On the site, I’ve disabled live chat on our chat box so that just sends me an email now when somebody fills out the chat box and I’ll treat it like an email going back and forth and directly booking call on the calendar. I assume they are qualified if they are directly booking a meeting on the calendar, but this happens so rarely that it’s not even worth talking about.
Everyone usually hits us up on email or chat before they’ll just click the book a call button.
#2 Qualification using email
Ask them for more information.
eople are open to answering this type of questions, they’ll fill them out in contact forms if you ask what their budget is and they’ll fill them out in email. Whatever that qualification metric is, if you’re separating customers by monthly revenue you can ask them about that in the email, if you’re separating them by their company’s size, over 500 employees go to one person, under 500 employees go to another person or team, you can ask that.
The way that we qualify inbound is a little bit different system, this is for high-volume SaaS, if you were getting three or four thousand inbound leads a month or even like 50,000 inbound lead a month, this is the system you’d implement. For us as a company, I like getting on every call or have my sales team get on every single call because you never really know what you’re missing out on.
If you’re getting too many leads to do that, this is what you need to be doing:
Budget is a good thing to add for in the email. The easiest thing that I’ve found to ask for from inbound lead is actually a write-up of the application itself, let’s say they send you a contact form and it’s a bunch of nonsense that you can’t really understand, you can ask to take a look at some specs or a paragraph on what the application is and give them your calendar phone and jump in when they are free.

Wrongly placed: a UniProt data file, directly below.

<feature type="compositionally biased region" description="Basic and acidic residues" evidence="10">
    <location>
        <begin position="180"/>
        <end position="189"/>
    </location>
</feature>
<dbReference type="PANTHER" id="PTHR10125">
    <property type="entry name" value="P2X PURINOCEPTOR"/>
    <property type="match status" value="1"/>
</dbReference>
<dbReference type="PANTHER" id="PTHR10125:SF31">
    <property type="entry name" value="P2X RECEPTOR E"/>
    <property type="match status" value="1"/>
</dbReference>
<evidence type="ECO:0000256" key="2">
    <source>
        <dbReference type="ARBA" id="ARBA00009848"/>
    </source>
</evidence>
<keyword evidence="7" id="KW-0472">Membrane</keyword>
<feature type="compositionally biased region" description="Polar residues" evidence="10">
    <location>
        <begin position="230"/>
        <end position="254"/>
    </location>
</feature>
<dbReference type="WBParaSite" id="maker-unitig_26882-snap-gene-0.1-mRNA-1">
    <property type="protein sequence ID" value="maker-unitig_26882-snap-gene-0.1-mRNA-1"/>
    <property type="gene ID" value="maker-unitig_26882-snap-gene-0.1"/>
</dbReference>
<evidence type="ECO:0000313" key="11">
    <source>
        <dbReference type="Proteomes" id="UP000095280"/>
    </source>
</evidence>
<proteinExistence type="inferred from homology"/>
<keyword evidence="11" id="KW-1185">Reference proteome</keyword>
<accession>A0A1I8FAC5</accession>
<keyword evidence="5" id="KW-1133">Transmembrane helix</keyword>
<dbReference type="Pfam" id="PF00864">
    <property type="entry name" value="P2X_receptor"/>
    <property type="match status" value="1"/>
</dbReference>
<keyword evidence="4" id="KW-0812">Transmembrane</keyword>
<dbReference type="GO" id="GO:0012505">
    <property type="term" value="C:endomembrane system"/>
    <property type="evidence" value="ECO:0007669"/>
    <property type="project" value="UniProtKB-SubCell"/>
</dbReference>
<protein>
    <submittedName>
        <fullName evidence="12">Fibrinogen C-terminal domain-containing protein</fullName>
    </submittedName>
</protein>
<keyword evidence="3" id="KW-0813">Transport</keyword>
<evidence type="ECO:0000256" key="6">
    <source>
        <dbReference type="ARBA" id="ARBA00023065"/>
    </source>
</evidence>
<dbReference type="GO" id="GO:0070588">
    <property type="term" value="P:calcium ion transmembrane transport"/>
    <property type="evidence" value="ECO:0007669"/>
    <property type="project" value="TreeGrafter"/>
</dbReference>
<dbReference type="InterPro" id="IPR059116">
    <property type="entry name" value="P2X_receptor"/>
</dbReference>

That way they’ll book a call and you’ll be able to get a write-up of their app so you can cancel the call if they turn out to be crazy. But again, I don’t recommend cancelling calls, just get on the phone with everyone you can.
Once you’re pretty sure they’re a good fit for your service, you’ll want to get them on the phone to get more info on their problems.
#3 How much do they know about your service?
By figuring out what they know about your company already, you know how much you need to sell them. For us, we do Youtube videos so if they’ve watched a bunch of our videos and read our blog posts, our teams knows to approach them in a certain way versus if they’re cold we are normally going to have do a 45 second pitch that we practice that’s pretty tight in order to get them sold on us as a company before we jump into the actual selling.